Characterization of Alcohol Dehydrogenases from Hyperthermus butylicus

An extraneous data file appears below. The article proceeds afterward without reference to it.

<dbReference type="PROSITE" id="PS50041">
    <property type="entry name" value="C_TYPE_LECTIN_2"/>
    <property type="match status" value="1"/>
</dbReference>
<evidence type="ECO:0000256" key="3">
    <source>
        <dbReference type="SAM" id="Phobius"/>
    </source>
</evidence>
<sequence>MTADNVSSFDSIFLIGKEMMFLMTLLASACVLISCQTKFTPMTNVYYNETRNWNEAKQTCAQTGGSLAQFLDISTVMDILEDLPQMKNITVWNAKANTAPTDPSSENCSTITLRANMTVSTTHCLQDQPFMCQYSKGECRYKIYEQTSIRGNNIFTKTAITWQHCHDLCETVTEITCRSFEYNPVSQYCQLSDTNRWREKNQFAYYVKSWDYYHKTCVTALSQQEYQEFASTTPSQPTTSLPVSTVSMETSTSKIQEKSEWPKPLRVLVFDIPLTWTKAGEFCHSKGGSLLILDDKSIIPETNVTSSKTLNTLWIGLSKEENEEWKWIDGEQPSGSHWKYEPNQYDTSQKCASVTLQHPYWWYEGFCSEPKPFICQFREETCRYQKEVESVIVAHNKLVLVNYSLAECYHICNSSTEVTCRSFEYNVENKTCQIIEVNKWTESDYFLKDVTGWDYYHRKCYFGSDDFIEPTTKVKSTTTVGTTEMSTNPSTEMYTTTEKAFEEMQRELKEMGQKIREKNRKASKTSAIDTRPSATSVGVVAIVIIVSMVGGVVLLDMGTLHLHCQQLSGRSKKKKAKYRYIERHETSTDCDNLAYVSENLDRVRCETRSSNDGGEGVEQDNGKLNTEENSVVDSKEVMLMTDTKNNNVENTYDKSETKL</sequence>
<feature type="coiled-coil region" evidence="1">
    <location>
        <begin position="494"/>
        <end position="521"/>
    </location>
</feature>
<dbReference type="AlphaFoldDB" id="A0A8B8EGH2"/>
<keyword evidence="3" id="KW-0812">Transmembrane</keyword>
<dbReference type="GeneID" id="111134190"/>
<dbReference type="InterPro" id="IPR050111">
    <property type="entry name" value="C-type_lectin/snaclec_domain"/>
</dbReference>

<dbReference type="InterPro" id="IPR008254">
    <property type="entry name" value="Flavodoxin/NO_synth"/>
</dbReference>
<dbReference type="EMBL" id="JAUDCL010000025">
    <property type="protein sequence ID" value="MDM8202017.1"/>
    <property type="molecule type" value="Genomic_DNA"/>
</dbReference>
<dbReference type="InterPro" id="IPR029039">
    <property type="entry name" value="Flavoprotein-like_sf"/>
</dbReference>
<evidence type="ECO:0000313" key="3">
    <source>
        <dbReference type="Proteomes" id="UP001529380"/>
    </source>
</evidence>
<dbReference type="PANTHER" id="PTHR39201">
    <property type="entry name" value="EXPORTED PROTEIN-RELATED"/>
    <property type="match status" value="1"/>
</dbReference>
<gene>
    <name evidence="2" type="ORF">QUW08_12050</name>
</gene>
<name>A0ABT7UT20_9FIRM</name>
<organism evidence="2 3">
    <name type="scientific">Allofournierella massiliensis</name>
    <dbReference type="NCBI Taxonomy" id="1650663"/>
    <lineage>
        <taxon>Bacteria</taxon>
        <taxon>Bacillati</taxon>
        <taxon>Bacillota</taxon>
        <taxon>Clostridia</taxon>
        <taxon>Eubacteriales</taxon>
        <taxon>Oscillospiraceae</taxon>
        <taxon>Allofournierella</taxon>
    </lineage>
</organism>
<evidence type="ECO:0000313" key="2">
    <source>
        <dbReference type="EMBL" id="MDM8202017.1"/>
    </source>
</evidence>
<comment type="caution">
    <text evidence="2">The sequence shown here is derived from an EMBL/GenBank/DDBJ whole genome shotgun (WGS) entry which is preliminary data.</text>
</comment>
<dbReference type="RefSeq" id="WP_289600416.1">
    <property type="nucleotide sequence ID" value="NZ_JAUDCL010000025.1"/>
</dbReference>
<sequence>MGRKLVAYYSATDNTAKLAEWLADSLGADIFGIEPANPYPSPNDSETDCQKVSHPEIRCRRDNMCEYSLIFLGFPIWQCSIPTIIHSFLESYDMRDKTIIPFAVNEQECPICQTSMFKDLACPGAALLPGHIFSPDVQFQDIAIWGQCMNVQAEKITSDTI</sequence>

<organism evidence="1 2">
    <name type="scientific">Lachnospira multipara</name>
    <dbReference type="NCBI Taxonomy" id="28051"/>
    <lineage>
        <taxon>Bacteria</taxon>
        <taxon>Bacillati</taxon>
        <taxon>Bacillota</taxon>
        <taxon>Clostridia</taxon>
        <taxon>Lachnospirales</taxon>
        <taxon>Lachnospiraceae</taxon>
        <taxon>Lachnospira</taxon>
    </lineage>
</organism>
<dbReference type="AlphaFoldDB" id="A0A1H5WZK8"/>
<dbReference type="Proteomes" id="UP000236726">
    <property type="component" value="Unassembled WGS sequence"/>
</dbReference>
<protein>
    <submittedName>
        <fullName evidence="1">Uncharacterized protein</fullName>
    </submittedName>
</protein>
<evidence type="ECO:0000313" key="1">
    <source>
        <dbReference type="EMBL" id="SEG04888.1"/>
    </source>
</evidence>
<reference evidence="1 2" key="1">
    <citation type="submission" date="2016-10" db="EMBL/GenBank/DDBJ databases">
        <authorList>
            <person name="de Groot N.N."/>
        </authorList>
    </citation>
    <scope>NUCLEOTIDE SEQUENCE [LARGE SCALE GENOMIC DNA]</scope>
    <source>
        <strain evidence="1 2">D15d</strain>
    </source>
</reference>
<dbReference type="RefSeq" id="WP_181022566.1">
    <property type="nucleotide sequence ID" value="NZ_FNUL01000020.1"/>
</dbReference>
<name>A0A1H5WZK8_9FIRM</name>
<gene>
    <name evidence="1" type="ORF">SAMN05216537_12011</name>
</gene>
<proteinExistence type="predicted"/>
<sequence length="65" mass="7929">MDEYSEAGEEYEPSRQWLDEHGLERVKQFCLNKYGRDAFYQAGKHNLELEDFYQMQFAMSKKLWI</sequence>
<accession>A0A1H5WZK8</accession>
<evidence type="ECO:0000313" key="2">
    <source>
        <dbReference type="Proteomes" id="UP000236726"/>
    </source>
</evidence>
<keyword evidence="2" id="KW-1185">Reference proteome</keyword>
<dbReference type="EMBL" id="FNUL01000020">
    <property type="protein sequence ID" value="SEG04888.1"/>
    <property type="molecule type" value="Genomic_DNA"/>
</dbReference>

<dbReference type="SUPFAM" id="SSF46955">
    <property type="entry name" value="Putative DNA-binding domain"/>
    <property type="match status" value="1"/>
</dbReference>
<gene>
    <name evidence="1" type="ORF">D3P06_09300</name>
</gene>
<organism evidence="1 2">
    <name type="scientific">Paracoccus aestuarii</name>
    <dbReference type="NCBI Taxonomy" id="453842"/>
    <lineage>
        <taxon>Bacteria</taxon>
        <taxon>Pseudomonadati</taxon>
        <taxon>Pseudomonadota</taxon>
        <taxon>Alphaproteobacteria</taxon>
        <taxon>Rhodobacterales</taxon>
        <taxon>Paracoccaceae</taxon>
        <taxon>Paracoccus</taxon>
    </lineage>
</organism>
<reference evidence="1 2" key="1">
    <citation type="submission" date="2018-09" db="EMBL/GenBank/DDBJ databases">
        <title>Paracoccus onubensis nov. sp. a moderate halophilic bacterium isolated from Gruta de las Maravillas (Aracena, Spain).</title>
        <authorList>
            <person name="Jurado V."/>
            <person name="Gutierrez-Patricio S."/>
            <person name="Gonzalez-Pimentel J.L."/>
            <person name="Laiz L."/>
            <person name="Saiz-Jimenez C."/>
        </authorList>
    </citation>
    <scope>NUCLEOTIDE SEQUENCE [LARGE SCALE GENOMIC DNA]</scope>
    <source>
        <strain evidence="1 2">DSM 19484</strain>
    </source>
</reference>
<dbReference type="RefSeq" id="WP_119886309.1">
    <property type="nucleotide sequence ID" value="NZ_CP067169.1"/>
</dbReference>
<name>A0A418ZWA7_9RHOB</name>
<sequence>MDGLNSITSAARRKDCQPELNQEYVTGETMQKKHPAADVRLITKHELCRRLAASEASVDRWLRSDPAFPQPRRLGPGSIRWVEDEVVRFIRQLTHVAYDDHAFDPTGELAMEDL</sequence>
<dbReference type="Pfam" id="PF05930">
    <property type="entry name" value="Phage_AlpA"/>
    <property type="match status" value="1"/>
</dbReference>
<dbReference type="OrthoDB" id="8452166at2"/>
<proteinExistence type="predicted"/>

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Hyperthermophiles grow optimally at 80 oC and above, and many of them use carbohydrates and peptides for their growth. Hyperthermus butylicus is a peptide-fermenting hyperthermophilic archaeon producing 1-butanol as an end-product. Alcohol dehydrogenase (ADH) is a key enzyme responsible for alcohol production, catalyzing the interconversion of alcohols and corresponding ketones or aldehydes. ADHs from hyperthermophiles are of great interests due to their thermostability, high activity and enantioselectivity. The pathway for 1-butanol production in H. butylicus is unknown. The aims of the study are to examine the metabolite end-products of H. butylicus and identify the ADH responsible for 1-butanol production. Metabolic end-products from H. butylicus culture were measured using High Performance Liquid Chromatography. It showed that in addition to 1-butanol there were other previously unreported end-products including acetone, 2-propanol, and butyrate, which are similar to those of Clostridium species. The production of 1-butanol suggests ADH is present in H. butylicus, however, the gene encoding the enzyme is unknown. From the H. butylicus genome sequence, the gene Hbut_0414 is the only gene annotated as zinc-containing ADH, but it was unclear if it would be the enzyme catalyzing the production of 1-butanol. The gene was cloned and overexpressed in Escherichia coli. The recombinant enzyme (ADH1) encoded by Hbut_0414 showed ADH activity with a wide range of substrates, and it was NAD(H)-specific and lost 50% of its activity when incubated at 60 oC for 3 hours. The ADH activity in the cell-free extract of H. butylicus was 1.4 U/mg and could use both NAD(H) and NADP(H) as a cofactor. This suggests there is another ADH (ADH2) present in H. butylicus but its gene is not annotated. The ADH2 was purified from the cell-free extract of H. butylicus and its protein sequence was identified using mass spectrometry. It was found to be encoded by a gene annotated as a hypothetical protein, which shared low sequence identities with other hyperthermophilic ADHs. The purified ADH2 was thermostable with a time of 25 hours for losing 50% of its activity at 95 oC. It had an apparent Km value of 0.59 mM and specificity constant kcat/Km of 13,559 s-1M-1 with butyraldehyde, which was the substrate with the highest catalytic activity examined. Its substrate specificity, enzyme kinetics, and thermostability suggest it is the ADH responsible for 1-butanol production in H. butylicus. The putative conserved motifs sites for NAD(P)+ and iron binding were identified using sequence alignment of ADHs from Crenarchaeota, suggesting ADH2 to be an iron-containing ADH.